One of the themes discussed in class was technicity; technology isn’t simply a medium, but more like an extension, a tool for extending human processes. Technology isn’t a mass of wires and cables and a myriad number of computing. It acts as a form of communication through different users, or as a prosthetic limb for amputees. Whenever we see new inventions through our internet feeds about a new prototype, we don’t focus too heavily on the processes in creating the object but the abilities of it. Therefore, I’ve focused on a particular artist, Nicholas Donaldson. As an engineer and an artist, “Nick” has been part of different projects including hexapod robots and modified spray paint cars.
One of his personal projects are the hexapods, six-legged spider-like robots that moves and avoids objects based on the sonar-sensor on its “head”. At the time of its creation, Ziggy was an innovative invention. It wasn’t created with extensive and large funding, nor was it exceedingly difficult to code. Nick used computations that used contemporary languages such as C/ Basic/ Java, and the materials were ordered online.
Ziggy, is programmed and modified to be able to walk through uneven terrain and has sonar senses that alerts the robot to things in front of it. Thus, if a person were to put a hand in front of its sensors, Ziggy would continuously retreat until the hand is pulled back. It’s interesting to note that the requirements for creating these machines is not too demanding. It also leads to the question of whether Nicholas’s machines could have pioneered the military machines we see in news articles today.
Another one of Nicholas Donaldson’s inventions is the meka head. It was a project collaborated by many engineers in San Francisco. The robot was consisted of a head with eyes and eyelids that moved independently. It also had a torso with two robotic arms. The artists and engineers created the meka head in order to explore machine learning algorithms. The robot head interacts with the audience by sorting different colored objects into their buckets with the same color. For instance, if the robot was handed a blue book, it would drop it into a blue color bucket. In the beginning, a person gives the object to the robot and tells it to put it in the correct bucket, and after a few more trials, the robot will automatically sort without any instruction.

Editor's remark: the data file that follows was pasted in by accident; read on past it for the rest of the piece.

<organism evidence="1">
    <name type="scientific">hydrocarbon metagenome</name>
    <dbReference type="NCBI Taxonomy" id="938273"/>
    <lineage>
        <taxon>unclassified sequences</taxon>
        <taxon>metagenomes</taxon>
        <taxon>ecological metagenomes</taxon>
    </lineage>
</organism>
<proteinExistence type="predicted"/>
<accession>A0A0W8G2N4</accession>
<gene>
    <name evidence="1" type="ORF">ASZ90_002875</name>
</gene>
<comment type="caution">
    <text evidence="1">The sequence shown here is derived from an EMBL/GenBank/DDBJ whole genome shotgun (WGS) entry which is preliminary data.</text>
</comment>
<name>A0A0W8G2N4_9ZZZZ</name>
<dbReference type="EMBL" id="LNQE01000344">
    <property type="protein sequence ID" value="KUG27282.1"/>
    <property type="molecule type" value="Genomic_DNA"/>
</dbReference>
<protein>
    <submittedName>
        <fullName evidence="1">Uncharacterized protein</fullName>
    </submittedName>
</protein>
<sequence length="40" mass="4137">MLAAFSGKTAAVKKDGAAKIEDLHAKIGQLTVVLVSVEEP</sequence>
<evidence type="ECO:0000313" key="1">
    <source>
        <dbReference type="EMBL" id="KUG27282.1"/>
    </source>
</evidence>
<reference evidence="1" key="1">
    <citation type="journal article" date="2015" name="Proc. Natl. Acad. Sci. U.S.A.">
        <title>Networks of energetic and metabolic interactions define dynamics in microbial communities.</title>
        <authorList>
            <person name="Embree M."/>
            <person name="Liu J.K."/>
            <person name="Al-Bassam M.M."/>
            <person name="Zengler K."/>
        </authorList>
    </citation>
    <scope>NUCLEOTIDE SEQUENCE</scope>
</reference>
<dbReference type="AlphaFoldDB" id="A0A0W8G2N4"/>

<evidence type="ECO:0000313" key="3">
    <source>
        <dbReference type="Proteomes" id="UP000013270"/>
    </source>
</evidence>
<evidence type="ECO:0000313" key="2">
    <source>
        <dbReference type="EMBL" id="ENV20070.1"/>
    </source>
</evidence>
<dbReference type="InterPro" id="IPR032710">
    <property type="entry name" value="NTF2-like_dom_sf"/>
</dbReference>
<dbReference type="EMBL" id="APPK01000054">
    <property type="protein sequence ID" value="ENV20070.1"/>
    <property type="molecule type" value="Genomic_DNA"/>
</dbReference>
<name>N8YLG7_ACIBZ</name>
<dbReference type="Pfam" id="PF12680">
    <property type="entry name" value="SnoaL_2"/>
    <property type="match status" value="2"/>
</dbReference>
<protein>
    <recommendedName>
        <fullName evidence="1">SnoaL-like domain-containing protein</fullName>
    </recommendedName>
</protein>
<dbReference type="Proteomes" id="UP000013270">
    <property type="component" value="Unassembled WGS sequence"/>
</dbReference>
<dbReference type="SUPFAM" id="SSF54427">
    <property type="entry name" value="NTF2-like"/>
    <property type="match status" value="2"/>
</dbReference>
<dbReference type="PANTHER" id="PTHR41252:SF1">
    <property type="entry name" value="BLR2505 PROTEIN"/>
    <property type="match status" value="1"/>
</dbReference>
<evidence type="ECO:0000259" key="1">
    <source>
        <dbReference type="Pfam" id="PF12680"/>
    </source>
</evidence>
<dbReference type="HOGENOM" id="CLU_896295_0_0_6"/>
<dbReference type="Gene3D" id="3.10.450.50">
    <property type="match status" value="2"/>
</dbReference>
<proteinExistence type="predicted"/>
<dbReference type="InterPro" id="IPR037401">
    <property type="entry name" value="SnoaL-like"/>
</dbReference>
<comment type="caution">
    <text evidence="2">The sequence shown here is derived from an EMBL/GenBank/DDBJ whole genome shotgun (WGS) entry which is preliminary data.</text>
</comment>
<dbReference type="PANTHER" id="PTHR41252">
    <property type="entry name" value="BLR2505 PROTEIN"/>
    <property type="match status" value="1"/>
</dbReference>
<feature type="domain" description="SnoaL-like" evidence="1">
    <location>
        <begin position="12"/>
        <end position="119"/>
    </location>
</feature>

I think the simple learning process displayed by meka head can be a lead to a principle i mentioned last week, The Internet of Things. Everyday things can be programmed and computerized to record your everyday actions and respond based on the information.
The third project Nicholas Donaldson had worked on was the paintball car.
Donaldson was tasked with modifying a Chevy Sonic with robotic devices for the graffiti artist, Jeff Soto. The car was outfitted with a variety of gadgets, such as a small robotic arm that stuck out of the passenger window that sprayed a nozzle of paint (for detailed work), a “cannon” mounted on the roof of the car that shot paint balls or jars. All these mechanisms were controlled by a simple control panel consisting of buttons, a joystick and dials (almost like an arcade game).
The car was tested on a wall by the artist Jeff Soto himself who piloted the car’s cannon and spray nozzle. After creating a base layer of paint with the car, he then painted the mural’s details himself.
The interesting points about Donaldson’s inventions is how they illuminate the key points of technicity that we discussed in class. “We must understand technology as integrated and enfolded into the domain of things that are human” For example, the paint ball car with its gadgets is not simply a custom created car, but something more anthropomorphic in its utility and function. It’s more like a gigantic arm holding a gigantic paintbrush. It opens up bigger and different opportunities for humans with technology.